コウノトリと雨 (Stork in Rain)

Designer: Yoshijiro Urushibara | Carver: David Bull | Printer: Shun Yamamoto

Paper size: 22.5cm by 15.5cm | Enlargement | Shipping Code: [M] ? | Currency: $ / £ /

Price: $ 70.00£ 56.25€ 62.75

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Description: Is this a stork? I have to say, I don’t really know! But then, I never could tell all those long-legged birds apart ... heron, egret, stork. In any case, this bird is obviously of that type, whichever it may be ...

The original of this print was not only designed, but also cut and printed, by Yoshijiro Urushibara. And what is most interesting - it was ‘Made in England’.

The influence of Japanese design on the West during the period after Japan’s ‘opening’ is well documented. Japanese participation in many large-scale international Expositions in Europe and America in the last half of the 19th century provided one of the main routes for Japanese culture to be disseminated throughout the world. A popular ‘feature’ of these expositions were the demonstrations of various Japanese arts and crafts given by craftsmen. For the Anglo-Japanese Exhibition held in London in 1910 a group of woodblock print craftsmen was brought from Japan, and among them was the young (he was then 22 years old) printer Urushibara. At the closing of the Exhibition, he did not return to Japan, but stayed on in London, where he worked at the British Museum on the making of reproduction prints, print restoration and scroll mounting. He did a bit of work with European designers, doing the carving and printing for some ‘collaborative’ prints, and also produced a series of his own prints, and although they are not particularly ‘original’ in design - as this example demonstrates - they are all attractive and tasteful.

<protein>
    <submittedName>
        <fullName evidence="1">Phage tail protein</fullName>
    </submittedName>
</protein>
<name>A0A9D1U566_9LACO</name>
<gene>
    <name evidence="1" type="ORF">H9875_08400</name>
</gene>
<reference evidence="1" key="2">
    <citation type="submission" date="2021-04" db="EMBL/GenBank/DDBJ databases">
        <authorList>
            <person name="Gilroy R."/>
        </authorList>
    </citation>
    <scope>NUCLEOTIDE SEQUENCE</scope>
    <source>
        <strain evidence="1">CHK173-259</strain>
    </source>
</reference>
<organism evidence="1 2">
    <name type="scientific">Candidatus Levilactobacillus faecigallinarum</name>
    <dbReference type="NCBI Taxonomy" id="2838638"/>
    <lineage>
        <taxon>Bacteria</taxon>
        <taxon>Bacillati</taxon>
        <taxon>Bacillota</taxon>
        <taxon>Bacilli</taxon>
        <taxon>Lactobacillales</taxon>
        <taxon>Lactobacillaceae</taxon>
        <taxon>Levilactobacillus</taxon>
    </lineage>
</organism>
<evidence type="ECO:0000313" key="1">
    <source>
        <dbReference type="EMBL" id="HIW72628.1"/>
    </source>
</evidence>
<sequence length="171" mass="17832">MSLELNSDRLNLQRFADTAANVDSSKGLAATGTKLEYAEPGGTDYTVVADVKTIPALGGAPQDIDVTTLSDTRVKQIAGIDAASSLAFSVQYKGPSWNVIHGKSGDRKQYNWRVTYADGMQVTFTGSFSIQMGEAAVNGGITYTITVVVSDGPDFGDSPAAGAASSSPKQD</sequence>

Urushibara had quite an influence on the development of a group of British artists who were attempting to make colour woodblock prints during this period. They had almost no access at all to traditional Japanese techniques, and were struggling to ‘figure out’ how it was done, but with his assistance, they were able to start producing interesting and attractive prints, doing all parts of the work - design, carving and printing - on their own.

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